VBIAS=(1+(R14/R15))((kT/q)In(ICQ11/ISQ11)),

wherein ICQ11=((Vcc−VN1)/R13)+((Vcc−VN1)/REXT)−((1/R15)(kT/q)In(ICQ11/ISQ11)).

When the variable bias generator 405 is used in the integrated circuit device 300 instead of the variable bias generator 315, equations closely Ian approximating the magnitude of the output voltage swings as a function of the external resistance can be derived from the above equations relating to bias generator 405. Persons of ordinary skill in the art will be able to derive similar equations for the circuits of FIGS. 4B and 4C.

In task 625 the amount of external resistance determined in task 620 is connected between the electrical connection area and the selected reference voltage, to thereby produce the desired magnitude of the output voltage swings.

B. External Voltage

Another aspect of the invention is a second method for programming the magnitude of the output voltage swings of outputs in an integrated circuit device that has emitter coupled output transistors and an electrical connection area. With this method, the magnitude of the output voltage swings is a function of the amount of the external voltage connected between the electrical connection area and a reference voltage (which will usually be ground).

For this method, the external programming circuit 230 of FIG. 2 is an external voltage source. This method is illustrated by the tasks 700 of the flowchart in FIG. 7. In task 705, the desired magnitude of the output voltage swings for a particular application is ascertained. In task 710, the desired magnitude of the output voltage swings is compared to the default magnitude of the output voltage swings. If the desired magnitude of the output voltage swings is equal to the default magnitude of the output voltage swings, then there is no need to program the magnitude of the output voltage swings, and therefore there is no need to perform the remaining tasks of the method. If the desired magnitude is not equal to the default magnitude, then the method is continued. In task 715 the amount of external voltage required to be connected to the electrical connection area in order to produce the desired magnitude of the output voltage swings is determined.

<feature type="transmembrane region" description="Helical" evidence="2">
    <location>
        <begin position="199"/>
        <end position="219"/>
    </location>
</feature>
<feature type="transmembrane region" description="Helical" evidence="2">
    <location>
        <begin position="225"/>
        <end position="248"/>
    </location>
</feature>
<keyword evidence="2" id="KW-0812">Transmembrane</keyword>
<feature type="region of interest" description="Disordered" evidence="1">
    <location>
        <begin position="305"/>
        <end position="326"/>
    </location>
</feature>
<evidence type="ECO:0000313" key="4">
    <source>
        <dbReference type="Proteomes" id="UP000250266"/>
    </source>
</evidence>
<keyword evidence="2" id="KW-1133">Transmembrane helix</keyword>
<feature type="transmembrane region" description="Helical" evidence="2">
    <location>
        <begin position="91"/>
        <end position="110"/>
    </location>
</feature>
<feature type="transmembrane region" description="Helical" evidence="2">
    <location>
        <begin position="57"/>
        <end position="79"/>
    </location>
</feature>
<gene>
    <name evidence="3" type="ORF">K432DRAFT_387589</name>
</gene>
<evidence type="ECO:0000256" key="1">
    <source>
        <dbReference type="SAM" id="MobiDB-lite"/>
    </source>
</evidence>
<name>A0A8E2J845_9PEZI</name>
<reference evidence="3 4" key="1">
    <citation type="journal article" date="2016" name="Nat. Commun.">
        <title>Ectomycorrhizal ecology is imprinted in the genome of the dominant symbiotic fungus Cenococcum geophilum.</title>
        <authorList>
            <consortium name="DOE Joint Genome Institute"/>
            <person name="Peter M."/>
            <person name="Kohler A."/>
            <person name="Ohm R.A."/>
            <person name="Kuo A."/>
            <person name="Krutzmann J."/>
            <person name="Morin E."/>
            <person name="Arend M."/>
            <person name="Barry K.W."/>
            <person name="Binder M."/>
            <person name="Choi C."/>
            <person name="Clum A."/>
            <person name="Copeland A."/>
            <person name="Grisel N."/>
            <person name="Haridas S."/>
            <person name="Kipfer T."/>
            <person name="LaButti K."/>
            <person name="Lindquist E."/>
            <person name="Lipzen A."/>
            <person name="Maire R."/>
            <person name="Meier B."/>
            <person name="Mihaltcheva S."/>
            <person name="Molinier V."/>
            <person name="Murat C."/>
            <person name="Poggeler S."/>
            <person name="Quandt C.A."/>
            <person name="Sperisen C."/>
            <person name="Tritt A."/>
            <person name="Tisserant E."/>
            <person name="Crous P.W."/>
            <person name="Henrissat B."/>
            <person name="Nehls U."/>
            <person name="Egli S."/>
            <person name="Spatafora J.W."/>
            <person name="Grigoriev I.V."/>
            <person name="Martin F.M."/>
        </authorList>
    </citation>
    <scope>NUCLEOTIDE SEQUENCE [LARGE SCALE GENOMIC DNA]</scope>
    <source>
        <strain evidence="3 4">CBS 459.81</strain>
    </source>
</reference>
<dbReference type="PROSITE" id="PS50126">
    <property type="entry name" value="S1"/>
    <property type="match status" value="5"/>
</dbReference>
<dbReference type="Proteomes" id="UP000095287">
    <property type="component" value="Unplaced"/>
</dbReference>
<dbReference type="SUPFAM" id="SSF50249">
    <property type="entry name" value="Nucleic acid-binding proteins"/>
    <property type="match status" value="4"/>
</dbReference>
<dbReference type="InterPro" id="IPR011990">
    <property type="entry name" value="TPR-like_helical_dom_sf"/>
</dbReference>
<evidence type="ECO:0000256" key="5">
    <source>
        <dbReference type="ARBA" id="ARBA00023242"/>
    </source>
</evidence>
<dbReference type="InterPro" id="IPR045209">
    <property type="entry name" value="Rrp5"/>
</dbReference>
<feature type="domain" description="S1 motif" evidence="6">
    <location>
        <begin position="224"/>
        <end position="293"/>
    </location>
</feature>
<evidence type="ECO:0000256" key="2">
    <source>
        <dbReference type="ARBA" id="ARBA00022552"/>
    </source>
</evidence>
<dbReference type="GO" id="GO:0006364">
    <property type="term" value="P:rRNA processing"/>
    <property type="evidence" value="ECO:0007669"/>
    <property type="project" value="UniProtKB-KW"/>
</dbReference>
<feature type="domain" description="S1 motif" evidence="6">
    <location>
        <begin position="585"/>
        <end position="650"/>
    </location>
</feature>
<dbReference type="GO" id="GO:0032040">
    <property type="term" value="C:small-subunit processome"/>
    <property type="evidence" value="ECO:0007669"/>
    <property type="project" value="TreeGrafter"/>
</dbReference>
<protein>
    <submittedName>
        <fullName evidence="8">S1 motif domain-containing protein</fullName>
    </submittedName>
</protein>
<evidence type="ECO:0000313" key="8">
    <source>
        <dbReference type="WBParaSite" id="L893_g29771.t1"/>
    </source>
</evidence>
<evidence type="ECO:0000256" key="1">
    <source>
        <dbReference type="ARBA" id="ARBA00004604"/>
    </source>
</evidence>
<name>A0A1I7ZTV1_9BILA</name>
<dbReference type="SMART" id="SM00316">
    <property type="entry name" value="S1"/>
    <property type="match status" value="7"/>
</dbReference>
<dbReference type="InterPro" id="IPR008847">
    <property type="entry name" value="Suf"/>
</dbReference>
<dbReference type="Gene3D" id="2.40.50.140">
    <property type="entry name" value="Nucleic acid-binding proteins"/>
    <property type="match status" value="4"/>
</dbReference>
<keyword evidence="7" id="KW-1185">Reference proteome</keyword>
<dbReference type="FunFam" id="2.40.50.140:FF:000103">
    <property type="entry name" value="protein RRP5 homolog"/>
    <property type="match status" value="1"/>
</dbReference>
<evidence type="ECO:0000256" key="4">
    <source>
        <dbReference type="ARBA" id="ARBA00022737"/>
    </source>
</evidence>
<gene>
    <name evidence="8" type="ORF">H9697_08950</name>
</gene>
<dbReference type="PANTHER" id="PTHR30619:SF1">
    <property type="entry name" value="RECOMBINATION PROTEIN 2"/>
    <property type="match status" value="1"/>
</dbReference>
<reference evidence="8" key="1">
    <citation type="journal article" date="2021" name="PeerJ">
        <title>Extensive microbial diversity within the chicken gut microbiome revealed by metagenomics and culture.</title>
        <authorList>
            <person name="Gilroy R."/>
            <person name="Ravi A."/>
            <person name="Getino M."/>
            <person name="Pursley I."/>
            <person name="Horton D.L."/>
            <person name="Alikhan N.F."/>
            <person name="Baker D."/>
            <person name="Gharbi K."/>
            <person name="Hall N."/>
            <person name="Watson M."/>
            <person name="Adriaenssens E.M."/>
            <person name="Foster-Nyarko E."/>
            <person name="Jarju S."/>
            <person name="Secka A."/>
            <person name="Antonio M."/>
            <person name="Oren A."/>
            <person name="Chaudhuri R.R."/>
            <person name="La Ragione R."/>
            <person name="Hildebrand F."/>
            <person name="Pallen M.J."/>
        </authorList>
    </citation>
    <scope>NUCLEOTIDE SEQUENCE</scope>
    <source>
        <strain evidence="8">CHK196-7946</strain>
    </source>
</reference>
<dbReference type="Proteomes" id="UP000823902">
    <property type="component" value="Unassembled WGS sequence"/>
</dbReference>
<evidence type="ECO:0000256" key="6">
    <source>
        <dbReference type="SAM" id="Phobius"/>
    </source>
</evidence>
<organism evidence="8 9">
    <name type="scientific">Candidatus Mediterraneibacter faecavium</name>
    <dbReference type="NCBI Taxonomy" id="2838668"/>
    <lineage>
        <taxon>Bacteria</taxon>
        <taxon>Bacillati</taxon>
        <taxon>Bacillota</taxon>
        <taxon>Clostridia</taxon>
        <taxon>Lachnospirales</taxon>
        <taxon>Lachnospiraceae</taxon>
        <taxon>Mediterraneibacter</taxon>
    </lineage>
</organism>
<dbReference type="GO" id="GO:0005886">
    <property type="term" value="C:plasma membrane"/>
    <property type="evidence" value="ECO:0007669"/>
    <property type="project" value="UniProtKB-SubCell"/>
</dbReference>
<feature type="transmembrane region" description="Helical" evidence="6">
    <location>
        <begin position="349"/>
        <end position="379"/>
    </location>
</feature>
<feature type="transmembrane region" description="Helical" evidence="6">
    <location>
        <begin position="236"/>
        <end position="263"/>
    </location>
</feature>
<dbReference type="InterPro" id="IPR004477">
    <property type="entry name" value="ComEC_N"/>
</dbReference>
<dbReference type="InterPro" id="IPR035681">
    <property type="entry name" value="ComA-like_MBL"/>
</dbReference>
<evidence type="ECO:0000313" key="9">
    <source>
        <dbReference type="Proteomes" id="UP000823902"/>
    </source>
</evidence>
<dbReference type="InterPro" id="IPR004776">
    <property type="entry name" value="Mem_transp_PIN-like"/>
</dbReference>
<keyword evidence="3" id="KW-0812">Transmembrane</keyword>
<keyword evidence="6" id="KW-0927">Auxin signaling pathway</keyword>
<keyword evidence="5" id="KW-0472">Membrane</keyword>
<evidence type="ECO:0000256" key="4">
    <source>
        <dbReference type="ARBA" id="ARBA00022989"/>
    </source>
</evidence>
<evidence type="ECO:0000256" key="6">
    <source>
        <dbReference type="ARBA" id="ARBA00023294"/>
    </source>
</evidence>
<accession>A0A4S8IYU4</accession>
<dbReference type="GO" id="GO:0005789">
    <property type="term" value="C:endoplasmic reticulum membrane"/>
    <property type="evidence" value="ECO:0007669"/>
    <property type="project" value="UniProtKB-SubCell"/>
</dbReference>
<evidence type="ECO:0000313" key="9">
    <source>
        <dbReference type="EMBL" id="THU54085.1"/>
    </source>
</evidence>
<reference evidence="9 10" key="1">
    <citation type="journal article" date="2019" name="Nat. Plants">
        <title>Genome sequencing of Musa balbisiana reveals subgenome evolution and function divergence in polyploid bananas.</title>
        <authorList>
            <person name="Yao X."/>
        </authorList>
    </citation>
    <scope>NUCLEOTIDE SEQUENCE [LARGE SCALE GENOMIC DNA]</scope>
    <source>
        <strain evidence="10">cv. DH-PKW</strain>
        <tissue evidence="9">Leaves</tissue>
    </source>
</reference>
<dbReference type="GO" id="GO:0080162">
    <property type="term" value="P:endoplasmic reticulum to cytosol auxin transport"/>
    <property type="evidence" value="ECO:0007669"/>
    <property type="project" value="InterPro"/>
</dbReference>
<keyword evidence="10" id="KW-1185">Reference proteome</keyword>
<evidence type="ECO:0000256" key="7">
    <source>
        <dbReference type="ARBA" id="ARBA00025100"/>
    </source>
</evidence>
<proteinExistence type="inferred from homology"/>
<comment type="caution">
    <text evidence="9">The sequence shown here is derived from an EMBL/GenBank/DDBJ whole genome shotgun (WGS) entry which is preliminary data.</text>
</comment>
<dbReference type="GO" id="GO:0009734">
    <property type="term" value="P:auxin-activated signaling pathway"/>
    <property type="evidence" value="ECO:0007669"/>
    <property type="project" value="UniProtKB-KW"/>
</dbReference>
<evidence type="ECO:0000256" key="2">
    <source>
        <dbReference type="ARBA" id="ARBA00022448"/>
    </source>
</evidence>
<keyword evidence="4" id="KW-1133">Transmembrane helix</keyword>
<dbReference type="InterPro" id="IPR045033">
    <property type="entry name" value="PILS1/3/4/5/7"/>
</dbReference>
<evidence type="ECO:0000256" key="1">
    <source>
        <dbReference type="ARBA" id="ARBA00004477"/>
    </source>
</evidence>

In the case of the circuit 300 of FIG. 3, the bias voltage is equal to the external voltage connected to the electrical connection area, with the external voltage effectively overriding the default bias voltage produced by the variable bias generator 315. For the integrated circuit device 300 of FIG. 3, the bias voltage equals the external voltage, and the magnitude of the output voltage swings of outputs Y1 and YN1 as a function of the external voltage is closely approximated by the formula: VSWING=(VEXT−VbeQ8−VREF2)(R4/R8), where VEXT is the amount of the external voltage.

For the variable bias generator 405 in FIG. 4, the bias voltage as a function of the external voltage is given by the following formula: VBIAS =VEXT−VbeQ13.

When the variable bias generator 405 is used in the circuit 300 instead of the variable bias generator 315, the magnitude of the output voltage swings of outputs Y1 and YN1 as a function of the external voltage is closely approximated by the formula: VSWING=(VEXT−VbeQ13−VbeQ8−VREF2)(R4/R8). Persons of ordinary skill in the art will be able to derive similar formulas for the circuits of FIGS. 4B and 4C.

In task 720 the amount of external voltage determined in task 715 is connected to the electrical connection area 225, to thereby produce the desired magnitude of the output voltage swings.

OTHER EMBODIMENTS AND CONCLUSION

The invention can be implemented in a variety of digital logic families, for example CML (current mode logic), ECL (emitter coupled logic), CMOS and NMOS. Although the invention has been described in terms of digital circuitry, the invention could also be used for programming the magnitude of the output voltage swings in an analog circuit or circuits.

Illustrative embodiments of the invention, including what are presently considered to be the preferred embodiments of the invention, have been described herein. It will be apparent to those skilled in the art that various changes and modifications can be made without departing from the scope of the invention as defined by the appended claims. Consequently, it is not intended that the invention should be limited to only the embodiments discussed above. Rather, the invention should be limited only by the scope of the claims.

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Classifications
U.S. Classification326/126, 326/78, 326/68
International ClassificationH03K19/018
Cooperative ClassificationH03K19/01837
European ClassificationH03K19/018P